It is difficult to know just how common the problem of bad breath is, but it has been estimated that it affects up to 50% of us at some point during our lives. Bad breath often occurs after eating strongly flavoured foods, such as onions and garlic. Smoking and drinking a lot of alcohol can also cause your breath to smell unpleasant. However, good dental hygiene can usually prevent bad breath.
Receding gums may be caused by gum disease, imbalanced occlusion (the way the teeth fit together when you bite down), or trauma.
Accumulation of plaque at the gum line and poor oral hygiene can lead to receding gums. When occlusion (the way teeth come together) is imbalanced, excessive forces placed on the teeth cause trauma to the bone and gums. Gum recession exposes the roots, causing the teeth to become sensitive to hot, cold, sweet, and salty substances. Excessive pressure resulting from grinding or clenching teeth may cause the gums to recede.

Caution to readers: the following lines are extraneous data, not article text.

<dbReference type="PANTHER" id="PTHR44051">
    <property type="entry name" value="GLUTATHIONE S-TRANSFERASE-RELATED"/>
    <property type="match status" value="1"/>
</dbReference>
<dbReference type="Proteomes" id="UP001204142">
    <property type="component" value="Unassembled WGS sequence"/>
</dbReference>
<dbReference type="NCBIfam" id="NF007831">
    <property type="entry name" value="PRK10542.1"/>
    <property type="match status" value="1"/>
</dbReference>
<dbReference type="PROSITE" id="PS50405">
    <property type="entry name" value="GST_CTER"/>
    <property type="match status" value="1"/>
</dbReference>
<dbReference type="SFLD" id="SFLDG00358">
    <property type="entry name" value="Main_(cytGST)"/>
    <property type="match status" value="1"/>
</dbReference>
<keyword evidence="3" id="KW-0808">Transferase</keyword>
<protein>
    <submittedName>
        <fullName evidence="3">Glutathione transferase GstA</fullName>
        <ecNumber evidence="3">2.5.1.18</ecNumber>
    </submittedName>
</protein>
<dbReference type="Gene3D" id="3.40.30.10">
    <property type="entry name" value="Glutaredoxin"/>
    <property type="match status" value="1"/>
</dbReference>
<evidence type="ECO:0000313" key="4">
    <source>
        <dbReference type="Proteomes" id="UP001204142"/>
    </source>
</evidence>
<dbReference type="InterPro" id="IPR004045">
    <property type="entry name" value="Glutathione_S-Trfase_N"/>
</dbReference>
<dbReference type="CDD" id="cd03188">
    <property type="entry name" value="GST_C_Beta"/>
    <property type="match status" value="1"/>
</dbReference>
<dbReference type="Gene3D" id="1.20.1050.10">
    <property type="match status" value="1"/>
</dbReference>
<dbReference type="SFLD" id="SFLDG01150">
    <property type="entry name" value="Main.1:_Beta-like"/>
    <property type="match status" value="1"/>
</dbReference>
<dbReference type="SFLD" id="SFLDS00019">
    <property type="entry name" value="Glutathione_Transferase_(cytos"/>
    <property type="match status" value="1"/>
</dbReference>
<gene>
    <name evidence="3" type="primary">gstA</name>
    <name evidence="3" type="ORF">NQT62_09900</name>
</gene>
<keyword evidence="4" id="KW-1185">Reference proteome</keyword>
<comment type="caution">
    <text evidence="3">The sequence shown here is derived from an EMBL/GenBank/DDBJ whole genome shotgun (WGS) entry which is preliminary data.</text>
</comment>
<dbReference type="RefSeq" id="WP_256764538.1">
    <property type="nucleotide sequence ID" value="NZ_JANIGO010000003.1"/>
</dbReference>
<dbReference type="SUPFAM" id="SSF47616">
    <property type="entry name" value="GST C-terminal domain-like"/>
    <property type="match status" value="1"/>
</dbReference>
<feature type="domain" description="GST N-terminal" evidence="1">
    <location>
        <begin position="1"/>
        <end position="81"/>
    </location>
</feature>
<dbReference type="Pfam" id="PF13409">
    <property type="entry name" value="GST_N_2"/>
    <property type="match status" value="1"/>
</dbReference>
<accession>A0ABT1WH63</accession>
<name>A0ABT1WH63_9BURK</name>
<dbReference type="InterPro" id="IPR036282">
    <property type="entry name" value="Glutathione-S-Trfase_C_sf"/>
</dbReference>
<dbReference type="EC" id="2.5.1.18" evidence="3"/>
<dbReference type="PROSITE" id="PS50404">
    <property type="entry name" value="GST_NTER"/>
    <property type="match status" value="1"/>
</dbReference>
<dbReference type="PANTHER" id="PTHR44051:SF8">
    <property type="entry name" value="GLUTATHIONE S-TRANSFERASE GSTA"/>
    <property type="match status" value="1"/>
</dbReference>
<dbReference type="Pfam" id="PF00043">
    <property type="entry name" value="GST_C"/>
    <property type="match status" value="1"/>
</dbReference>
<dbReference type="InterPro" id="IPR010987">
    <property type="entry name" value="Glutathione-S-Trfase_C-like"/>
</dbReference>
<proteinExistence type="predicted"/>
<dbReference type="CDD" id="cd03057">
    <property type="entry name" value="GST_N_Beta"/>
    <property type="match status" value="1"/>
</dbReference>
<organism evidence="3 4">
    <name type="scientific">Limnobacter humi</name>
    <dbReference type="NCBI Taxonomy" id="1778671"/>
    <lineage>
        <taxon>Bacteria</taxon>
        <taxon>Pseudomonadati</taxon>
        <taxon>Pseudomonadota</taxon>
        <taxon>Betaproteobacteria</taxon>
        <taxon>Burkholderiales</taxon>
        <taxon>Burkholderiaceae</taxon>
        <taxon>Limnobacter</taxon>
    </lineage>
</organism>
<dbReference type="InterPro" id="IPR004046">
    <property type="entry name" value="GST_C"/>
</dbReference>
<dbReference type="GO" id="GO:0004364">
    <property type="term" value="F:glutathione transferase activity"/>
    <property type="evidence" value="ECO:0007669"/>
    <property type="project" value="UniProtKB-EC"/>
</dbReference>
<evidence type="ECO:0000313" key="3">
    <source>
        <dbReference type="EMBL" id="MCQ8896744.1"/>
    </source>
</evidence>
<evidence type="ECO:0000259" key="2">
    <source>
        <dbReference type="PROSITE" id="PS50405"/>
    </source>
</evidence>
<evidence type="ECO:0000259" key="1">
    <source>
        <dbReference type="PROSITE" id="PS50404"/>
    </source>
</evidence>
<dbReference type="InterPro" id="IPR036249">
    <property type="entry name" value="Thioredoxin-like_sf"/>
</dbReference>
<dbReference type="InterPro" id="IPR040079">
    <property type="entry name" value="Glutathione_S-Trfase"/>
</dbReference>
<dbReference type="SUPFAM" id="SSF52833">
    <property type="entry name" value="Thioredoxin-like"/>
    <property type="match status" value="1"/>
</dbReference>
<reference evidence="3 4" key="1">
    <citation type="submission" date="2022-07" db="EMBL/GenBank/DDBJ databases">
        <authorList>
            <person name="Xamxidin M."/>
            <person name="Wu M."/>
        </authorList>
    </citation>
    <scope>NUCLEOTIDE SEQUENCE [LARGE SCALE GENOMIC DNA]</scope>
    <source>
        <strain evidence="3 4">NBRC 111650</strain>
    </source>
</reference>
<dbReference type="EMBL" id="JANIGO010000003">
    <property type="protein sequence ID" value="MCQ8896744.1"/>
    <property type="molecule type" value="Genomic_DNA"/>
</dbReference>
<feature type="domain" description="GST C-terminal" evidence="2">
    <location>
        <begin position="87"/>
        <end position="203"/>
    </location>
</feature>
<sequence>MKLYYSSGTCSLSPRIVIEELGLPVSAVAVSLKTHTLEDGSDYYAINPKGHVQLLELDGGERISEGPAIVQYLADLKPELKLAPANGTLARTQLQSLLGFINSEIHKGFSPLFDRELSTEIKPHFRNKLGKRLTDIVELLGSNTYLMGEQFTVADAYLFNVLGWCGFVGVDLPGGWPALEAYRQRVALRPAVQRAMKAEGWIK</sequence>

Receding gums may occur when teeth are crooked or fillings and crowns are placed without properly balancing the bite. In both of these cases, the teeth do not come together properly, and increased forces are placed on certain parts of the teeth. Initially, the gums and bone adjust to excessive forces. However, if the forces continue, bone destruction may result.
Treatment of Receding Gums
Fillings and crowns that do not meet properly should be corrected and grinding and clenching the teeth should be stopped.